There are combinations like sugar mugar that people use in their speech while the second word has no meaning and only adds a rhythm. What is this called in English?
In linguistics, this sort of repetition is called reduplication, and the second half is sometimes called a reduplicant. Reduplication is the most common term, but let's explore some more specific terms that are less common.
In your example, the reduplicant is altered, incorporating a special kind of prefix, and although there is no common term for this, a few linguists have called this a duplifix:
duplifix: an element attached to the base that consists of both copied segments and fixed segments (= a mixture of affix and reduplicant)
(Understanding Morphology, Haspelmath & Sims, p.326)
If we adopt this terminology, one common example would be the English duplifix (prefix) /ʃm/ (variously spelled shm or schm), and this process is sometimes called shm-reduplication. This particular duplifix is used to express a pejorative attitude toward the discourse topic – skepticism, dismissal, or similar sentiments:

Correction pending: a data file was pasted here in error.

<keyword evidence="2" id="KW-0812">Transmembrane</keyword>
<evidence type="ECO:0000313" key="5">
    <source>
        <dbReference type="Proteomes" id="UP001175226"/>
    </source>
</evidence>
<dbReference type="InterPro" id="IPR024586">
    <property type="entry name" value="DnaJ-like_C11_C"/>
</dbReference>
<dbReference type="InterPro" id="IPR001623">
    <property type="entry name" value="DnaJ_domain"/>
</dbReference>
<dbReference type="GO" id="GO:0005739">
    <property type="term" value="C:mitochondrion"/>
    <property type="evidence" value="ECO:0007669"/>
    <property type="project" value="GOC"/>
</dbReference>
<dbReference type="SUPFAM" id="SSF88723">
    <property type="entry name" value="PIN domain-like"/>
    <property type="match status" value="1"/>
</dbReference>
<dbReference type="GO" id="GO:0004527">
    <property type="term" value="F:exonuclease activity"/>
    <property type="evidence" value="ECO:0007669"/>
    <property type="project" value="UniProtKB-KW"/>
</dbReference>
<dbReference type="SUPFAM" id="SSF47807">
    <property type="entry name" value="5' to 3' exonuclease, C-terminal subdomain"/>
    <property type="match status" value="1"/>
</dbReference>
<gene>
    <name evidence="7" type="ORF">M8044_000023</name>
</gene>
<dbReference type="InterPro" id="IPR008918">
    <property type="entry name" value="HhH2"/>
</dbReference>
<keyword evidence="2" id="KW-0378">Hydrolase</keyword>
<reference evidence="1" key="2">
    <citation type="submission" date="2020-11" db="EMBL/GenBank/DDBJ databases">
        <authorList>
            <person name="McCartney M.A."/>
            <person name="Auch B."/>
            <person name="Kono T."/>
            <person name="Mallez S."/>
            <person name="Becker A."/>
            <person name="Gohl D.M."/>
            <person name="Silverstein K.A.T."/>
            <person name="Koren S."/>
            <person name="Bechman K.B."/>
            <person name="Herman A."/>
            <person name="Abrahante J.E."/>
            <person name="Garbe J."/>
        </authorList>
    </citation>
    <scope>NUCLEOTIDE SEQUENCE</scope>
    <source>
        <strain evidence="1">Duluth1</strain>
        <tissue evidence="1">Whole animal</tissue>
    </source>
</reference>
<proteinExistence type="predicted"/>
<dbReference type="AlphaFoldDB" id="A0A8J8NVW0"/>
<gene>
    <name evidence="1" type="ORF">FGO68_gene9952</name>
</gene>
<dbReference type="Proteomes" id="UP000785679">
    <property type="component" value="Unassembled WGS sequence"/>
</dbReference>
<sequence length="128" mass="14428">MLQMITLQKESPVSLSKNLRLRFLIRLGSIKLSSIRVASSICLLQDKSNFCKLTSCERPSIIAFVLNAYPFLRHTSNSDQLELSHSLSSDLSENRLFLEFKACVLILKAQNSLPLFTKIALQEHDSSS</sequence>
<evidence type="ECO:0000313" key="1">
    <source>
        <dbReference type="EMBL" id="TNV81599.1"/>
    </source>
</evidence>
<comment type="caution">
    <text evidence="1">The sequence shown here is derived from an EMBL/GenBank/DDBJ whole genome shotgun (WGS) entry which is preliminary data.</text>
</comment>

Rene: What are you doing? You promised me breakfast.
Brodie: Breakfast, shmreakfast. Look at the score, for Christ's sake. It's only the second period and I'm up 12 to 2. Breakfasts come and go, Rene, but Hartford, "the Whale," they only beat Vancouver once, maybe twice in a lifetime.
(transcript from the movie Mall Rats)
Here, breakfast is the discourse topic, and Brodie is expressing a pejorative, dismissive attitude toward this topic with shm-reduplication.
More generally, this category of reduplication is also known as echo reduplication, and this occurs in many languages. In your example, mugar echoes sugar, but with the initial consonant replaced with /m/. This might be the best term for your particular example; it doesn't imply any sort of pejorative meaning like shm-reduplication does.